Mr. Dawson was a past director of the Washington & Lee Savings and Loan Association and past president of the Virginia Travel Council, the Virginia Motel Association and the Alexandria Junior Chamber of Commerce.

He held leadership positions with the Washington Restaurant Association and National Restaurant Association and also served on the local advisory boards of the Salvation Army and AAA.

Mr. Dawson was a former president of the George Washington chapter of the Sons of the American Revolution. He was active in the Sons of Confederate Veterans and was a member of the Alexandria Rotary Club.

Proud of his Virginia heritage, Mr. Dawson was descended from 17th-century settlers of Jamestown and was a great-great-great-grandson of George Mason, who was a leader in the American Revolution and a friend of George Washington's.

He was a member of Immanuel Church-on-the-Hill Episcopal Church in Alexandria.

Survivors include his wife of 60 years, Frances Boatwright Dawson of Salisbury; two children, Samuel Cooper Dawson III of Fredericksburg and Marion Dawson Phillips of Salisbury; and three grandchildren.

Dorothy M. Torpey

Alexandria Teacher

Dorothy M. Torpey, 86, an Alexandria public school teacher for more than 50 years, died of cardiac arrest Sept. 30 in Alexandria at the Hermitage in Northern Virginia. She was a longtime Alexandria resident.

Dr. Torpey was born in Binghamton, N.Y., and grew up in and around Jefferson County, N.Y. She received a bachelor's degree from Adelphi College in Garden City, N.Y., in the early 1940s and master's and doctoral degrees, both from New York University, a few years later.

She taught school on Long Island before moving to Alexandria in 1947. During her career, she taught U.S. government, U.S. history and psychology at George Washington High School, Francis C. Hammond High School (where she was chair of the social studies department) and T.C. Williams High School. She retired in 1998.

In 1953, she received a Ford Fellowship from the Fund for the Advancement of Education, which allowed her to travel during the 1953-54 academic year to various historic sites in Virginia to assess the significance of the state's political, economic and social contributions to American culture. Her research formed the basis of a book, "Hallowed Heritage: The Life of Virginia" (1961).

In Alexandria, she was active in local and district education associations, including Delta Zeta, Delta Kappa Gamma and Phi Gamma Mu. She also served as program chair for the Alexandria Education Association and chair of the legislative committee of District H.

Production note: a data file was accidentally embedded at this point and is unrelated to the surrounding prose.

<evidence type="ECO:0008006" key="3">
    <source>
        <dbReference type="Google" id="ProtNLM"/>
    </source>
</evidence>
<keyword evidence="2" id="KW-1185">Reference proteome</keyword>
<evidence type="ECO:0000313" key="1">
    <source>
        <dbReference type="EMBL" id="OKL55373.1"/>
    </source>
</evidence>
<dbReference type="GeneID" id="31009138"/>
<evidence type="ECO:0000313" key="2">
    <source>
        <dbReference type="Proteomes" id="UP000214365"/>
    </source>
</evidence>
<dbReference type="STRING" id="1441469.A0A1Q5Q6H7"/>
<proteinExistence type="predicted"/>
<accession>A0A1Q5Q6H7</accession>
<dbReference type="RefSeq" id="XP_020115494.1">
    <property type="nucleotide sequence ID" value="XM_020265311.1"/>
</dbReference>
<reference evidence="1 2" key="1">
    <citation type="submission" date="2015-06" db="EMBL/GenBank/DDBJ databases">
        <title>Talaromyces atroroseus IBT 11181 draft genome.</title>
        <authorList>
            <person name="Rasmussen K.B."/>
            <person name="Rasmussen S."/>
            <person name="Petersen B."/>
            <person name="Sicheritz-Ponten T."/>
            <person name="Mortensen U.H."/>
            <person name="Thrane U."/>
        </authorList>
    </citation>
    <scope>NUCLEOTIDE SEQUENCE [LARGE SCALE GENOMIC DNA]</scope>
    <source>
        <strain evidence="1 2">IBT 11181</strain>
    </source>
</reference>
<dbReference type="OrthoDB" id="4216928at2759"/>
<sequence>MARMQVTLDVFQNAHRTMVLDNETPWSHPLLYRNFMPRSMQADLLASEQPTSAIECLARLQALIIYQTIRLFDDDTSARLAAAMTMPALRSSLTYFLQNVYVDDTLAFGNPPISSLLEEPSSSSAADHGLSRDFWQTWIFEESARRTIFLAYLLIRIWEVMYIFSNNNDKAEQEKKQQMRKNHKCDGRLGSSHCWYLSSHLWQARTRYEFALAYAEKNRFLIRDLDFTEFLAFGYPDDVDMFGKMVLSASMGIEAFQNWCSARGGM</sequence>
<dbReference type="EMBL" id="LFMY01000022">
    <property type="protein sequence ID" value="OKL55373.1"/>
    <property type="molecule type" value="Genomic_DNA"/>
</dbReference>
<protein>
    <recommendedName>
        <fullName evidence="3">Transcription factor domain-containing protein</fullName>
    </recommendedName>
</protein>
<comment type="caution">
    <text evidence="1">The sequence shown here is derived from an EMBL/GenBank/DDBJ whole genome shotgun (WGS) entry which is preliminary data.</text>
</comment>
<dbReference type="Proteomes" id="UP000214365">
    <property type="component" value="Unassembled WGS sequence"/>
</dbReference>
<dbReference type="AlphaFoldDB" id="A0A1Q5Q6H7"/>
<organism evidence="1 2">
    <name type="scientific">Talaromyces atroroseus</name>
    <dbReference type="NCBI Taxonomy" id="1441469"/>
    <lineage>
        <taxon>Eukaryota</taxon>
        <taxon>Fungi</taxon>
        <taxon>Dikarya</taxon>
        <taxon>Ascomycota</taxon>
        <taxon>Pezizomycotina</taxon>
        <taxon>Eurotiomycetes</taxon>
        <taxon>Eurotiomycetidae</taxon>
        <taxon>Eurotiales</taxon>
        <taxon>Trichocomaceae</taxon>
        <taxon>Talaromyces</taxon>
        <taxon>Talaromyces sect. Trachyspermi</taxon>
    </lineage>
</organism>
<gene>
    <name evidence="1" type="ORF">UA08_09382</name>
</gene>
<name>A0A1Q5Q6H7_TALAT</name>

There are no immediate survivors.

Michael Joseph Greenway

Student, Pianist

Michael Joseph Greenway, 20, a Washington area native who was working toward a music degree at Carnegie Mellon University in Pittsburgh, died Oct. 15 in a car accident in McLean, where he was visiting family.

Fairfax County police said Mr. Greenway was driving alone about 5:15 a.m. when he apparently lost control of his car northbound on a curve and drove off Kirby Road, north of Clairborne Drive. He was pronounced dead at the scene. The cause of the accident is under investigation.

Mr. Greenway was born in Waldorf and raised in Great Falls and McLean. He started playing the piano at age 5. In his teens, he took evening courses at the Levine School of Music in Washington, and he honed his talents in summer programs at the Boston Conservatory and Indiana University.

"Playing the piano came so naturally to him," said Jenny Greenway, his sister-in-law. "He didn't get nervous performing in front of crowds. He was a prodigy."

While a student at Langley High School in McLean, Mr. Greenway played the piano in the school's musical productions, and an original composition of his won a state musical competition.

At his class graduation ceremony at DAR Constitution Hall in 2003, he performed "Claire de Lune."

Survivors include his parents, Wes and Linda Greenway of McLean; three brothers, Chris Greenway of Potomac Falls, George Greenway of McLean and Wesley Greenway of Fairfax; a sister, Catherine Greenway of McLean; his paternal grandparents, Gene and Margaret Greenway of Waldorf; and his maternal grandparents, George Aducayen, former Philippine ambassador to the United States, and Caridad Aducayen of Sacramento.

Rose Marie Allen

Acquisitions Analyst

Rose Marie Allen, 80, who retired in 1990 as an acquisitions analyst with the Department of Defense Office of the Inspector General, died Oct. 5 of complications of diabetes at Memorial Hospital in Chattanooga. She was a former District resident.

She was born in Washington and as a child sang professionally on local radio shows and later as a teenager with local orchestras and on Broadway. She graduated from Central high School and worked as a respiratory technician during World War II. She also sang in Red Cross and USO shows during the war.

Mrs. Allen, who also had lived in Silver Spring, moved to Chattanooga a month ago.

She was a volunteer for the Montgomery County Police Department and belonged to the Maryland Harmony Chapter of the Sweet Adelines.

Her marriage to Lewis George Allen ended in divorce.

Survivors include five children, Cynthia Parker and Marianne Allen, both of Boise, Iowa, Jane Allen of Austin, Lewis Allen of Chattanooga and Lawrence Allen of Chicago; a brother; 12 grandchildren; and four great-grandchildren.